A SECOND inspection by the Interior Ministry of the police raid in the Roma settlement in Moldava nad Bodvou has brought a new criminal prosecution.
Although the ministry’s first investigation of the raid found nothing wrong when assessing the incident, the subsequent investigation has nevertheless resulted in the launch of a criminal prosecution over four acts: the abuse of powers of a public official, the violation of privacy, the misdemeanour of mayhem and the crime of torture and other inhumane or cruel treatment.
The raid took place in mid June 2013 and involved 63 SWAT police entering the settlement to detain several men for whom they had arrest warrants. None of those men were found, but violence ensued and dozens of other inhabitants were injured, none of whom were charged with a crime. Inhabitants of the settlement, as well as several NGOs and Slovakia’s ombudswoman, have insisted that the raid constituted a violation of human rights. A special police investigation into the raid concluded that it was carried out in line with the law, however.
The raid was, according to the investigator’s document, done in revenge for an attack on police officers a few days earlier, the Sme daily reported. The investigation found that an inappropriate number of officers were deployed in the raid and that they used inappropriate means of force, allegedly destroying furnishings as well as the mobile phones of those who tried to record the raid. The police also used tear gas, causing health problems in a 1-year-old child. The subsequent handling of the detained Roma at the police station also constituted abuse and bullying, and caused suffering.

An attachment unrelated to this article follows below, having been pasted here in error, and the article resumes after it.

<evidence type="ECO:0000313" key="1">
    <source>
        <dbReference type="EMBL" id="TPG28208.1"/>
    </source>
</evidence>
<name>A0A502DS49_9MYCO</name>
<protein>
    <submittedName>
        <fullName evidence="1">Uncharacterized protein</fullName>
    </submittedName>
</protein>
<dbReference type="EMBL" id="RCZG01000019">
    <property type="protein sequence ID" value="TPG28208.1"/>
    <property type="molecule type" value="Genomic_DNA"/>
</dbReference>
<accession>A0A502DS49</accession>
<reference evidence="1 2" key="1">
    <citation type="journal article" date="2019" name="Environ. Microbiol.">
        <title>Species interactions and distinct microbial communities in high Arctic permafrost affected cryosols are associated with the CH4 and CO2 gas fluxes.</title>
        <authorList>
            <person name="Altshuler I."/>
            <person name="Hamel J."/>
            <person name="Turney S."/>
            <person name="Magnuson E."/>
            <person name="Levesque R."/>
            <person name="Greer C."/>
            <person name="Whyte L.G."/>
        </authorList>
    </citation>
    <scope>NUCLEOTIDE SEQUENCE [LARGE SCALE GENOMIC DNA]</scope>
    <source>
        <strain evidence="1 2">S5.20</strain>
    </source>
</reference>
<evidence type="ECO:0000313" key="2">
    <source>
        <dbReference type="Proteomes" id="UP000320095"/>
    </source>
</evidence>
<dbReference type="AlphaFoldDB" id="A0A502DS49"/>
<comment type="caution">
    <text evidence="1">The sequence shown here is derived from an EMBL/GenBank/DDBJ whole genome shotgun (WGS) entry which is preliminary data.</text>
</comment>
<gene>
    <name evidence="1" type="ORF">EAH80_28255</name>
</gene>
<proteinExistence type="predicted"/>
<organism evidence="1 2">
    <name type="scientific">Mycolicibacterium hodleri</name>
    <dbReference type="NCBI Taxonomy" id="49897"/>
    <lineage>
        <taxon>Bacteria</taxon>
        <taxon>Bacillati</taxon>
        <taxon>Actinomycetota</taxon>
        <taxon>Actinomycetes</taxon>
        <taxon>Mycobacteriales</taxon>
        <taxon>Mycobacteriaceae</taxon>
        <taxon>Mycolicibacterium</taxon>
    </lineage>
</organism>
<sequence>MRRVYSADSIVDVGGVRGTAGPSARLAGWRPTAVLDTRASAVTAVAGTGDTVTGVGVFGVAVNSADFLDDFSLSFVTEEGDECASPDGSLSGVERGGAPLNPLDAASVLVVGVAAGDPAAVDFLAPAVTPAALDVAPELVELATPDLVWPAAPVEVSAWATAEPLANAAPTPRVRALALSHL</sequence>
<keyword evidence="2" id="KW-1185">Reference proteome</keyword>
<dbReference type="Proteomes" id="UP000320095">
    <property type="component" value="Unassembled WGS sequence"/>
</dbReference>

Interior Minister Robert Kaliňák, Police President Tibor Gašpar and Prime Minister Robert Fico have come to the defence of the officers involved in the raid, despite the view of Ombudswoman Jana Dubovcová that the raid was unjustified, the public-service Radio and Television of Slovakia informed.
Kaliňák reacted by saying that he was glad the General Prosecutor’s Office wants to investigate the raid properly and added that he believes the prosecution will in the end confirm the version of events that he has been claiming to be true all along, the SITA newswire reported.
“I will only be happy if an independent investigation states what the reality in Moldova was,” the minister said, as quoted by SITA.
17. Feb 2014 at 0:00 | Compiled by Spectator staff